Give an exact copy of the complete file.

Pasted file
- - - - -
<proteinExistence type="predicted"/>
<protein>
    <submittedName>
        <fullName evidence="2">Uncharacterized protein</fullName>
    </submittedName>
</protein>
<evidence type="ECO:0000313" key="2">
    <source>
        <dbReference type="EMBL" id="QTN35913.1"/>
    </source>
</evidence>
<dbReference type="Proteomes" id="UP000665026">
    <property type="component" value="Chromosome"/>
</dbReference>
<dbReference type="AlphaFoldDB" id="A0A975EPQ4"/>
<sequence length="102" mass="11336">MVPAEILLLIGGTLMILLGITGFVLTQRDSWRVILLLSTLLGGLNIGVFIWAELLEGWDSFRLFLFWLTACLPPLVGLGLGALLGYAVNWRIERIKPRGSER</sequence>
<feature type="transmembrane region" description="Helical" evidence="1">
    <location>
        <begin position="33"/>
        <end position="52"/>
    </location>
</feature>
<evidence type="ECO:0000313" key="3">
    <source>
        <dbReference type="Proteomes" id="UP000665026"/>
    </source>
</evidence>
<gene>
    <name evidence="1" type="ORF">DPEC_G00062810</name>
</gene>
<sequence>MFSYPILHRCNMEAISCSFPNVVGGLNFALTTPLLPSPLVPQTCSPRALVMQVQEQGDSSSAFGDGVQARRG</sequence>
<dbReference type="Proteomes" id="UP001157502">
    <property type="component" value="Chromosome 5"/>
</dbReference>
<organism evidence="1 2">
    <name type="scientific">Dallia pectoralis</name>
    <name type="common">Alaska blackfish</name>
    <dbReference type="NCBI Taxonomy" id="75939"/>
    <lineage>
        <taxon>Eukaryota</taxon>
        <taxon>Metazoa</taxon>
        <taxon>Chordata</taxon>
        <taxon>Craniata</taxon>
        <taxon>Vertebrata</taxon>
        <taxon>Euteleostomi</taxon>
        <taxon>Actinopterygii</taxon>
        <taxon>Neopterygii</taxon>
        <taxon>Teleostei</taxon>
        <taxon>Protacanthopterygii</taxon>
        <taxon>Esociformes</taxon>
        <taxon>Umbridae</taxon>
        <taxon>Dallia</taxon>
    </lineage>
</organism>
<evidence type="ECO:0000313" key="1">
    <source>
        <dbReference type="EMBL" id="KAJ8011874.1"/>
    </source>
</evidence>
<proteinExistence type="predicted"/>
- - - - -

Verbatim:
<proteinExistence type="predicted"/>
<protein>
    <submittedName>
        <fullName evidence="2">Uncharacterized protein</fullName>
    </submittedName>
</protein>
<evidence type="ECO:0000313" key="2">
    <source>
        <dbReference type="EMBL" id="QTN35913.1"/>
    </source>
</evidence>
<dbReference type="Proteomes" id="UP000665026">
    <property type="component" value="Chromosome"/>
</dbReference>
<dbReference type="AlphaFoldDB" id="A0A975EPQ4"/>
<sequence length="102" mass="11336">MVPAEILLLIGGTLMILLGITGFVLTQRDSWRVILLLSTLLGGLNIGVFIWAELLEGWDSFRLFLFWLTACLPPLVGLGLGALLGYAVNWRIERIKPRGSER</sequence>
<feature type="transmembrane region" description="Helical" evidence="1">
    <location>
        <begin position="33"/>
        <end position="52"/>
    </location>
</feature>
<evidence type="ECO:0000313" key="3">
    <source>
        <dbReference type="Proteomes" id="UP000665026"/>
    </source>
</evidence>
<gene>
    <name evidence="1" type="ORF">DPEC_G00062810</name>
</gene>
<sequence>MFSYPILHRCNMEAISCSFPNVVGGLNFALTTPLLPSPLVPQTCSPRALVMQVQEQGDSSSAFGDGVQARRG</sequence>
<dbReference type="Proteomes" id="UP001157502">
    <property type="component" value="Chromosome 5"/>
</dbReference>
<organism evidence="1 2">
    <name type="scientific">Dallia pectoralis</name>
    <name type="common">Alaska blackfish</name>
    <dbReference type="NCBI Taxonomy" id="75939"/>
    <lineage>
        <taxon>Eukaryota</taxon>
        <taxon>Metazoa</taxon>
        <taxon>Chordata</taxon>
        <taxon>Craniata</taxon>
        <taxon>Vertebrata</taxon>
        <taxon>Euteleostomi</taxon>
        <taxon>Actinopterygii</taxon>
        <taxon>Neopterygii</taxon>
        <taxon>Teleostei</taxon>
        <taxon>Protacanthopterygii</taxon>
        <taxon>Esociformes</taxon>
        <taxon>Umbridae</taxon>
        <taxon>Dallia</taxon>
    </lineage>
</organism>
<evidence type="ECO:0000313" key="1">
    <source>
        <dbReference type="EMBL" id="KAJ8011874.1"/>
    </source>
</evidence>
<proteinExistence type="predicted"/>